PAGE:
Fluorescence of lens proteins could help understand, diagnose, and treat cataracts, researchers say.
“Rather than waiting for the condition to appear, it could be possible to diagnose and monitor cataract before it forms, allowing preventative measures to be taken where possible,” said Rory Duncan of Heriot-Watt University in Edinburh, United Kingdom in a press release.
High-level evidence supports the use of anti-vascular endothelial growth factor (VEGF) therapy for neovascular age-related macular degeneration (AMD), but falls short of recommending any one agent over another in terms of efficacy or safety, said Paul Sternberg Jr., MD.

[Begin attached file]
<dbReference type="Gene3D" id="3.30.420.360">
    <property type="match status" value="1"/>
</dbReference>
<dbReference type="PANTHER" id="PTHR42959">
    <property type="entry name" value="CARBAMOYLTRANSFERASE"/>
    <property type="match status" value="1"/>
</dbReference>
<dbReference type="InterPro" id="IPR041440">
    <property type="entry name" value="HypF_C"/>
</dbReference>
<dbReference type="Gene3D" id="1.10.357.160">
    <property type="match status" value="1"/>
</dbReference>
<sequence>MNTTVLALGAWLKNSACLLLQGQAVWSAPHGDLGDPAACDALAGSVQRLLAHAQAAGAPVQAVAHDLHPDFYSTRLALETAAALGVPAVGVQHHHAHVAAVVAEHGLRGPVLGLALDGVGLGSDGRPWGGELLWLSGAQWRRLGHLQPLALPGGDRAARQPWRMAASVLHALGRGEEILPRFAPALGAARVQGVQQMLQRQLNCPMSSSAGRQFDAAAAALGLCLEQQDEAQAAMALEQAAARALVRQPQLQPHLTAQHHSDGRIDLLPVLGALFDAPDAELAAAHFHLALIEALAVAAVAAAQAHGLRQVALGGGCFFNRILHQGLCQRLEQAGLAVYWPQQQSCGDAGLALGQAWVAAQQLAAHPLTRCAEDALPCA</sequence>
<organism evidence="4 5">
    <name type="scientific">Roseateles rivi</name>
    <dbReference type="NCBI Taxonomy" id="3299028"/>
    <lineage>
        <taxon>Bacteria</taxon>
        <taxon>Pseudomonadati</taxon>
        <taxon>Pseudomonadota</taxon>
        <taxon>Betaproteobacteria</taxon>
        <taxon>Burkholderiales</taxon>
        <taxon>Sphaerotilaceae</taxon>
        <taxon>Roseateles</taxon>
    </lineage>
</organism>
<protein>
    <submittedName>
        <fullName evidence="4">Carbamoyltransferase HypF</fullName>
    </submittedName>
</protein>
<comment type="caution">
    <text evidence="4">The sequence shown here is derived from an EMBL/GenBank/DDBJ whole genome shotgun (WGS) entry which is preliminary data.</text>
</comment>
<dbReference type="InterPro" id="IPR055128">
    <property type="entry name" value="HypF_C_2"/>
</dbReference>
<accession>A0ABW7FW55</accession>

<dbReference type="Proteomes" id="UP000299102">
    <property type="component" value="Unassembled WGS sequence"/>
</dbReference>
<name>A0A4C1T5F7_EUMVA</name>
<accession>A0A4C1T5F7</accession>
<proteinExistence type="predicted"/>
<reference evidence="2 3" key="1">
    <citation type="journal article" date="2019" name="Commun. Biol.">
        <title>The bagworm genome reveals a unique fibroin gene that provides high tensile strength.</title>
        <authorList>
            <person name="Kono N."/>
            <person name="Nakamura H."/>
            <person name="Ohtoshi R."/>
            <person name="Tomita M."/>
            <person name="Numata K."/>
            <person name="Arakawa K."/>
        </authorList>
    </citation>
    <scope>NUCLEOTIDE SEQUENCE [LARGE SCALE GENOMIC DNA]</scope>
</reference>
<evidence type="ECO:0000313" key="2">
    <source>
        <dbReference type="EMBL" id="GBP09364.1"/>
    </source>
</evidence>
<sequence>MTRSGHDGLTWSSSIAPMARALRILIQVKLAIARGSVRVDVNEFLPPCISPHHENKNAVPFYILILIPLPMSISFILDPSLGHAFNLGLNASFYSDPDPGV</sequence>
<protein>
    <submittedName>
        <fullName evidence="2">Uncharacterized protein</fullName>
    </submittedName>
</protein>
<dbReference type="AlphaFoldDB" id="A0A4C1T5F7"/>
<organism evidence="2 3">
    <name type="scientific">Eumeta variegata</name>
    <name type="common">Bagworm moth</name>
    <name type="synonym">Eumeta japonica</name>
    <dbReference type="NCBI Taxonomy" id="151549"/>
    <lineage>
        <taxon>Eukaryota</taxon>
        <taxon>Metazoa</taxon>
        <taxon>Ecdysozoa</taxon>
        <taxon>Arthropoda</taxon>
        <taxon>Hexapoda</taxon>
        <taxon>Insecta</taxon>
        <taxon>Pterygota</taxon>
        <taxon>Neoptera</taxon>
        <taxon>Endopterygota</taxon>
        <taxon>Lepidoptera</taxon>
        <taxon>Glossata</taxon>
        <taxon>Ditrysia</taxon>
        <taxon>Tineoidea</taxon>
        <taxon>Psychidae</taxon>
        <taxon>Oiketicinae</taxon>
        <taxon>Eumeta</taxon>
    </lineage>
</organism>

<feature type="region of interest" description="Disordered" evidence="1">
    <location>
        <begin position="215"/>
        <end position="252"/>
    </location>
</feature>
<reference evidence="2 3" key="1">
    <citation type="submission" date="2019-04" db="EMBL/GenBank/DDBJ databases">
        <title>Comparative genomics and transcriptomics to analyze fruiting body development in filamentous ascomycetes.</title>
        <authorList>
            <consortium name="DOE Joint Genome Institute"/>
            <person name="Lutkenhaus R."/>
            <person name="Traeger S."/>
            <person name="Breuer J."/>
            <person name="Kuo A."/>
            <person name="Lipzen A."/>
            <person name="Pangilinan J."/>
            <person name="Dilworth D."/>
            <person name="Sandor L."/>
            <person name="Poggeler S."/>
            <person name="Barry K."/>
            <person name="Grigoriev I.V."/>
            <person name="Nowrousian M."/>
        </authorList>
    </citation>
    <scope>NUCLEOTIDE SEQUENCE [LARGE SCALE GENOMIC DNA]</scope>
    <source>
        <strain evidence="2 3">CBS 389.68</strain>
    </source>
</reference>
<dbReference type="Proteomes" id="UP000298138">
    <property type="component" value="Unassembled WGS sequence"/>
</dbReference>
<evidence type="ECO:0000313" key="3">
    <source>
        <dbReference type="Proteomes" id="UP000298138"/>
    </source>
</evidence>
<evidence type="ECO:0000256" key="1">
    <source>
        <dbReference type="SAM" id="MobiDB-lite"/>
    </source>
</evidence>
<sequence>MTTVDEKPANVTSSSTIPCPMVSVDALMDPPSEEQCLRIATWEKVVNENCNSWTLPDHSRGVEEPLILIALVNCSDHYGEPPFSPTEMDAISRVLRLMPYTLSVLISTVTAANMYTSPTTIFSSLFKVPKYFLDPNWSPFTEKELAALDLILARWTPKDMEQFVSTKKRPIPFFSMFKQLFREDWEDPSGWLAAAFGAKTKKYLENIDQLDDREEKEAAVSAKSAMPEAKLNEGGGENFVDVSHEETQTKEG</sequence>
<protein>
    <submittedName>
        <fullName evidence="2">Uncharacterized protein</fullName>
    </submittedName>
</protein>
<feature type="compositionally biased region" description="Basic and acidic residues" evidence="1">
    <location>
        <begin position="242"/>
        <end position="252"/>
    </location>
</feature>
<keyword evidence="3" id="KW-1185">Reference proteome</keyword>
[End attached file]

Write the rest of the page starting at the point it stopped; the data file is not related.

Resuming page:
Otolaryngologists (ENTs) have it easy. They can instruct their patients not to stick anything in their ears that is smaller than their elbows, and not only is it sound medical advice, but it has a fairly high rate of compliance. Eyecare professionals (ECPs) who fit contact lenses, on the other hand, have a more difficult hill to climb because we purposely put materials in our patients’ eyes, an impossible feat without biocompatible products.